Chief minister of Kerala, Oommen Chandy told reporters after a cabinet meeting. An expert committee would be constituted to examine the applications forwarded by educational institutions that seek autonomous status.
The decision was in line with the announcement in the state budget for the year 2013-14 that the government would encourage arts, science and engineering colleges to get autonomous status.
This was part of Kerala's objective to improve the quality of higher education.
A total of Rs 15 crore had been earmarked in the budget to improve the basic physical infrastructure in Government and Aided Colleges and also for setting up of modern management systems to achieve autonomous status, he said.
One of the Reporters asked the question regarding private institutions, which are providing excellence in academic growth and infrastructure to wards the education in Kerala.
Chief Minister responded to the question and said, "The self-financing private educational institutions would not be considered for autonomous status now."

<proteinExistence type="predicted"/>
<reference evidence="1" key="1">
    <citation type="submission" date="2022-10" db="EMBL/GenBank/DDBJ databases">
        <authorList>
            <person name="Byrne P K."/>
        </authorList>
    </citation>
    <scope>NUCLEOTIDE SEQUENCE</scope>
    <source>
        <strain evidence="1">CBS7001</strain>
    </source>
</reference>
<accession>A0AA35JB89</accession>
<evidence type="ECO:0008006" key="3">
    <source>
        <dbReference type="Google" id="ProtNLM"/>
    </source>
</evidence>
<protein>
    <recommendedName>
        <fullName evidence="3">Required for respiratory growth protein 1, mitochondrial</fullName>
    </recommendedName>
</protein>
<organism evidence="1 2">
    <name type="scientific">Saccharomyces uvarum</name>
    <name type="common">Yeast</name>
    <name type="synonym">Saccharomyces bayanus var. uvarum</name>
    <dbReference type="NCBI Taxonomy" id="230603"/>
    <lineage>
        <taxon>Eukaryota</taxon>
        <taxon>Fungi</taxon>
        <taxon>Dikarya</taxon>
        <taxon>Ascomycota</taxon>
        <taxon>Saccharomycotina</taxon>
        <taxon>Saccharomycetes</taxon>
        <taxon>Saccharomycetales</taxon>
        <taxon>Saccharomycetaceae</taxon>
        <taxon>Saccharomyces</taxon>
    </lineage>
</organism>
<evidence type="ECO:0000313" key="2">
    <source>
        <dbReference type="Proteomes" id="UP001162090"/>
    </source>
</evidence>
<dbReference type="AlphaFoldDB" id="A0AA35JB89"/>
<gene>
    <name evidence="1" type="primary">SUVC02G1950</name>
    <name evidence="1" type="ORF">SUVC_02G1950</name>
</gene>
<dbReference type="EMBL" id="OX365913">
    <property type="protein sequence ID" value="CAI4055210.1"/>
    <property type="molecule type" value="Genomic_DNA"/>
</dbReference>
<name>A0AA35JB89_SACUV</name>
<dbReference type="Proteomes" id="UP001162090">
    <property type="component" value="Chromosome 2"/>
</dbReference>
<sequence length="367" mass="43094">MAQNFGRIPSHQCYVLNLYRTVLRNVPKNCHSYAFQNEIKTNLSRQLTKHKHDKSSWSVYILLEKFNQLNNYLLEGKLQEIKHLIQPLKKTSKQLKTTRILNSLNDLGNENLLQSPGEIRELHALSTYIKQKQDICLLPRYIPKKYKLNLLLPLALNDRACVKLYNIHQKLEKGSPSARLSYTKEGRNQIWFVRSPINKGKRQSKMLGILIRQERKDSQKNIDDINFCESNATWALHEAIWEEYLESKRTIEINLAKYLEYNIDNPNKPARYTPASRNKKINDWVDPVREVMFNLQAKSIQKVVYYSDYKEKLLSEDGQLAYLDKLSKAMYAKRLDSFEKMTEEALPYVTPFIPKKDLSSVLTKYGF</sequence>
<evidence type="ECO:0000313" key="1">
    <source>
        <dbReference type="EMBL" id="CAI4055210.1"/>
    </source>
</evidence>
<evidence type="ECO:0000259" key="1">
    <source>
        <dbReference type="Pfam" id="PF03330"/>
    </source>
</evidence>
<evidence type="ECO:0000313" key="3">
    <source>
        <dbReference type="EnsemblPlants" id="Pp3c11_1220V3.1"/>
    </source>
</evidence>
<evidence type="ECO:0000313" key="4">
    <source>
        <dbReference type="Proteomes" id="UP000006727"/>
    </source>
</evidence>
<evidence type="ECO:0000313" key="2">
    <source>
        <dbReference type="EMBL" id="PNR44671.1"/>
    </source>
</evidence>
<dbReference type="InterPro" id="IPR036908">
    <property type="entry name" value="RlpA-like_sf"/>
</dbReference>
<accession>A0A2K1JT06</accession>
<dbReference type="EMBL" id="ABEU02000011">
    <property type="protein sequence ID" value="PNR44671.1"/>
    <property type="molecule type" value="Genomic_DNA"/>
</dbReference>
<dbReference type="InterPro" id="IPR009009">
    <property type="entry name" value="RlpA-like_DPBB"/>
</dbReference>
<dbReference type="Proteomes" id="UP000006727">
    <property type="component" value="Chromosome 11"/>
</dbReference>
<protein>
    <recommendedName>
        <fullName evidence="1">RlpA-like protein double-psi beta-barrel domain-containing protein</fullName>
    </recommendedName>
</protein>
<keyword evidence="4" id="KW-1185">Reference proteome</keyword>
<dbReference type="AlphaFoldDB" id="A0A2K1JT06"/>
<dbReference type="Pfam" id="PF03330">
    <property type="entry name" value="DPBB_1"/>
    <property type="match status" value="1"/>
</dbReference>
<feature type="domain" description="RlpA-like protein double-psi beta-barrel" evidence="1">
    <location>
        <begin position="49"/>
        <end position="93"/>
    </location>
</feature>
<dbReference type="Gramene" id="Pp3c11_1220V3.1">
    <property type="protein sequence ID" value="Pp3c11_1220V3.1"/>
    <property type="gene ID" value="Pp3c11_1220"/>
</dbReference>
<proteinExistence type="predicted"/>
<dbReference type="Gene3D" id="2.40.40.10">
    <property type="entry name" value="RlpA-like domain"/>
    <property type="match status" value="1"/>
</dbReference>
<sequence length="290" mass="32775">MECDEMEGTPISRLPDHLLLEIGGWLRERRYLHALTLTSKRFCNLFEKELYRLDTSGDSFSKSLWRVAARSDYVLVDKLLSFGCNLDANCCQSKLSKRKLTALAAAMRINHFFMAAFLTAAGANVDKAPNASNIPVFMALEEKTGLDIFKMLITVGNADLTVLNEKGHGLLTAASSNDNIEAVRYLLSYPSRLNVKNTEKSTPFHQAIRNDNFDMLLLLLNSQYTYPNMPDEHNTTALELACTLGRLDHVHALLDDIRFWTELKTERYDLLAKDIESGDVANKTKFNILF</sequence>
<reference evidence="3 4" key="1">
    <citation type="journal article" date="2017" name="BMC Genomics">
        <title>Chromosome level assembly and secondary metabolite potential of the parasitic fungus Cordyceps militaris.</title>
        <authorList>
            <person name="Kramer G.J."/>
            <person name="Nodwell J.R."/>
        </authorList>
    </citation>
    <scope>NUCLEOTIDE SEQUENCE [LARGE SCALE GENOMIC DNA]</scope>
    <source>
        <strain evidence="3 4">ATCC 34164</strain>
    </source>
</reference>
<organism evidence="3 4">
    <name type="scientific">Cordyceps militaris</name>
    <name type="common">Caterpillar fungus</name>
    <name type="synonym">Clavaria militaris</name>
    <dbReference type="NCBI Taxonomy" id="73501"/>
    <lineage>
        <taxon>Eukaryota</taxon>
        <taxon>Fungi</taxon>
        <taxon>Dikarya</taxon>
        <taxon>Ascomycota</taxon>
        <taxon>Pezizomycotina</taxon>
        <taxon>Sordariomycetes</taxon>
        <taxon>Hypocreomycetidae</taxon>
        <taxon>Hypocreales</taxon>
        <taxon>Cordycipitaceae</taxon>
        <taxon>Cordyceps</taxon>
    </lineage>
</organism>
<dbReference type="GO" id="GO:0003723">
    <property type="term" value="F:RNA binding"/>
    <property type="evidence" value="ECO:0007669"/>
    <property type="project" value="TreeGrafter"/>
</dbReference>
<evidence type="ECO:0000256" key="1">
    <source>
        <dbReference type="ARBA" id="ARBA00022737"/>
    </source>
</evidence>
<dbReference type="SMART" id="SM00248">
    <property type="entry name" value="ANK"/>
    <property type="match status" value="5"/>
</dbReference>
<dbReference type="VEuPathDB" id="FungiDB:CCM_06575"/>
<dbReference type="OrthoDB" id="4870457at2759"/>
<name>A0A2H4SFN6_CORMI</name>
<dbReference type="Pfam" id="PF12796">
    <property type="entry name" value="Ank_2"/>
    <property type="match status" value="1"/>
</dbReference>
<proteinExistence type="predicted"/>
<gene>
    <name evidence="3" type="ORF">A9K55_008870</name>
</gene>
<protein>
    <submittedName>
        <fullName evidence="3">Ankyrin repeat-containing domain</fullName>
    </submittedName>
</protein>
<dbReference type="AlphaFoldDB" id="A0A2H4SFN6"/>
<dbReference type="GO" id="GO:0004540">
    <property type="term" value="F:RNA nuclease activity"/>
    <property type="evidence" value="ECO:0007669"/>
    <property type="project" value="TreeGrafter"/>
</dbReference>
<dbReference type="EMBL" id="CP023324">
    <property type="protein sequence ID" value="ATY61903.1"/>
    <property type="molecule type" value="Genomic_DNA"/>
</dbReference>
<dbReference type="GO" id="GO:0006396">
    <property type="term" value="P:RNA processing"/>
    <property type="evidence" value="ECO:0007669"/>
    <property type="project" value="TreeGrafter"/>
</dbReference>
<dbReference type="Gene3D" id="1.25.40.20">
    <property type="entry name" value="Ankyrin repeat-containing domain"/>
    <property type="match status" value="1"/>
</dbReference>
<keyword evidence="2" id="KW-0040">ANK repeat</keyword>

Chandy said UGC's target was to provide autonomous status to 10% of educational institutions in the country in the near future.
More than 150 engineering colleges present in Kerala. None of the them has received the autonomous status.
Following UGC's decision, 420 educational institutions under 79 Universities in 19 states had already obtained this status he said. But, so far Kerala did not have a single autonomous educational institution, he said.
In another significant decision, government resolved to hand over to the State Public Service Commission the charge of appointing all non-teaching staff in Universities in the state.